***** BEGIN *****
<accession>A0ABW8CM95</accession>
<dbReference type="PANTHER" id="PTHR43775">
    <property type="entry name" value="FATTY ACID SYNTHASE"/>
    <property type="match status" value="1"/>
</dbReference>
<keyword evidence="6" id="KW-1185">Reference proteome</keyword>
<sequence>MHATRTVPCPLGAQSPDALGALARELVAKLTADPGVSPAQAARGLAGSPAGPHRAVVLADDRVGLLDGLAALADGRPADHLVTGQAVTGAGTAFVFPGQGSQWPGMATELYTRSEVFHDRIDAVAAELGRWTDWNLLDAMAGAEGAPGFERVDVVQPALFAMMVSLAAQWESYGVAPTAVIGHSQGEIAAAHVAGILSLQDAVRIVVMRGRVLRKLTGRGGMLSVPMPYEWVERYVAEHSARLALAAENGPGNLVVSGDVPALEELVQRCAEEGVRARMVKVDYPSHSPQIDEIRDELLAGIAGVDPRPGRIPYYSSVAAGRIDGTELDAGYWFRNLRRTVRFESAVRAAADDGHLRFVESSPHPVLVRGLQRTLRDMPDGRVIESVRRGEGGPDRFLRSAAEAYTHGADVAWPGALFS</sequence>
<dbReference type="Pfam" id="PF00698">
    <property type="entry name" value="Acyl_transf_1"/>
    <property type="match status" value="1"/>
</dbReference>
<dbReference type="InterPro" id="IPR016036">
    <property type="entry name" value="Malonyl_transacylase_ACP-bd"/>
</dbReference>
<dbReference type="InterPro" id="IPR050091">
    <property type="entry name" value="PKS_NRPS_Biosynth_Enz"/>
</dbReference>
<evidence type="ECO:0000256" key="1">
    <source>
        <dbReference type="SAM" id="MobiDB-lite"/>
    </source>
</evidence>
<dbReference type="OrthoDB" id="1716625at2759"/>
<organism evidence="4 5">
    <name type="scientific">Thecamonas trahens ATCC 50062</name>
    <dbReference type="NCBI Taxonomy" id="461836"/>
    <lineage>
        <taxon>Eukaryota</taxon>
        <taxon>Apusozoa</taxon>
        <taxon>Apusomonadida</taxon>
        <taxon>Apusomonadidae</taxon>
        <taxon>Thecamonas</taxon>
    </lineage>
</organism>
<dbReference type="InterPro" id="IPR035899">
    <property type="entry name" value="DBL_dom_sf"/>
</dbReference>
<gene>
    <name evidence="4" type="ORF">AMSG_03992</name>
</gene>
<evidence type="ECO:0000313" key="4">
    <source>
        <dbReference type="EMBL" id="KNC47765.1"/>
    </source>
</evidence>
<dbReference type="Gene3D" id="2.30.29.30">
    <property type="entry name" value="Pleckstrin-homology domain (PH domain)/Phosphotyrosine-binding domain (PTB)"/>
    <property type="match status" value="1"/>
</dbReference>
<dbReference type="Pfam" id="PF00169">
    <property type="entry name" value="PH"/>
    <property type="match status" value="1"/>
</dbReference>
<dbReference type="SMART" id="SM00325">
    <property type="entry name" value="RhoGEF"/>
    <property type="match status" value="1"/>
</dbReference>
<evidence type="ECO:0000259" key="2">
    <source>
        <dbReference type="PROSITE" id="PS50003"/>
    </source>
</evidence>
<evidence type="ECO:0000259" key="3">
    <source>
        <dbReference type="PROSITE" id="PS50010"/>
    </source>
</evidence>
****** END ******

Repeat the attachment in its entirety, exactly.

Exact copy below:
<accession>A0ABW8CM95</accession>
<dbReference type="PANTHER" id="PTHR43775">
    <property type="entry name" value="FATTY ACID SYNTHASE"/>
    <property type="match status" value="1"/>
</dbReference>
<keyword evidence="6" id="KW-1185">Reference proteome</keyword>
<sequence>MHATRTVPCPLGAQSPDALGALARELVAKLTADPGVSPAQAARGLAGSPAGPHRAVVLADDRVGLLDGLAALADGRPADHLVTGQAVTGAGTAFVFPGQGSQWPGMATELYTRSEVFHDRIDAVAAELGRWTDWNLLDAMAGAEGAPGFERVDVVQPALFAMMVSLAAQWESYGVAPTAVIGHSQGEIAAAHVAGILSLQDAVRIVVMRGRVLRKLTGRGGMLSVPMPYEWVERYVAEHSARLALAAENGPGNLVVSGDVPALEELVQRCAEEGVRARMVKVDYPSHSPQIDEIRDELLAGIAGVDPRPGRIPYYSSVAAGRIDGTELDAGYWFRNLRRTVRFESAVRAAADDGHLRFVESSPHPVLVRGLQRTLRDMPDGRVIESVRRGEGGPDRFLRSAAEAYTHGADVAWPGALFS</sequence>
<dbReference type="Pfam" id="PF00698">
    <property type="entry name" value="Acyl_transf_1"/>
    <property type="match status" value="1"/>
</dbReference>
<dbReference type="InterPro" id="IPR016036">
    <property type="entry name" value="Malonyl_transacylase_ACP-bd"/>
</dbReference>
<dbReference type="InterPro" id="IPR050091">
    <property type="entry name" value="PKS_NRPS_Biosynth_Enz"/>
</dbReference>
<evidence type="ECO:0000256" key="1">
    <source>
        <dbReference type="SAM" id="MobiDB-lite"/>
    </source>
</evidence>
<dbReference type="OrthoDB" id="1716625at2759"/>
<organism evidence="4 5">
    <name type="scientific">Thecamonas trahens ATCC 50062</name>
    <dbReference type="NCBI Taxonomy" id="461836"/>
    <lineage>
        <taxon>Eukaryota</taxon>
        <taxon>Apusozoa</taxon>
        <taxon>Apusomonadida</taxon>
        <taxon>Apusomonadidae</taxon>
        <taxon>Thecamonas</taxon>
    </lineage>
</organism>
<dbReference type="InterPro" id="IPR035899">
    <property type="entry name" value="DBL_dom_sf"/>
</dbReference>
<gene>
    <name evidence="4" type="ORF">AMSG_03992</name>
</gene>
<evidence type="ECO:0000313" key="4">
    <source>
        <dbReference type="EMBL" id="KNC47765.1"/>
    </source>
</evidence>
<dbReference type="Gene3D" id="2.30.29.30">
    <property type="entry name" value="Pleckstrin-homology domain (PH domain)/Phosphotyrosine-binding domain (PTB)"/>
    <property type="match status" value="1"/>
</dbReference>
<dbReference type="Pfam" id="PF00169">
    <property type="entry name" value="PH"/>
    <property type="match status" value="1"/>
</dbReference>
<dbReference type="SMART" id="SM00325">
    <property type="entry name" value="RhoGEF"/>
    <property type="match status" value="1"/>
</dbReference>
<evidence type="ECO:0000259" key="2">
    <source>
        <dbReference type="PROSITE" id="PS50003"/>
    </source>
</evidence>
<evidence type="ECO:0000259" key="3">
    <source>
        <dbReference type="PROSITE" id="PS50010"/>
    </source>
</evidence>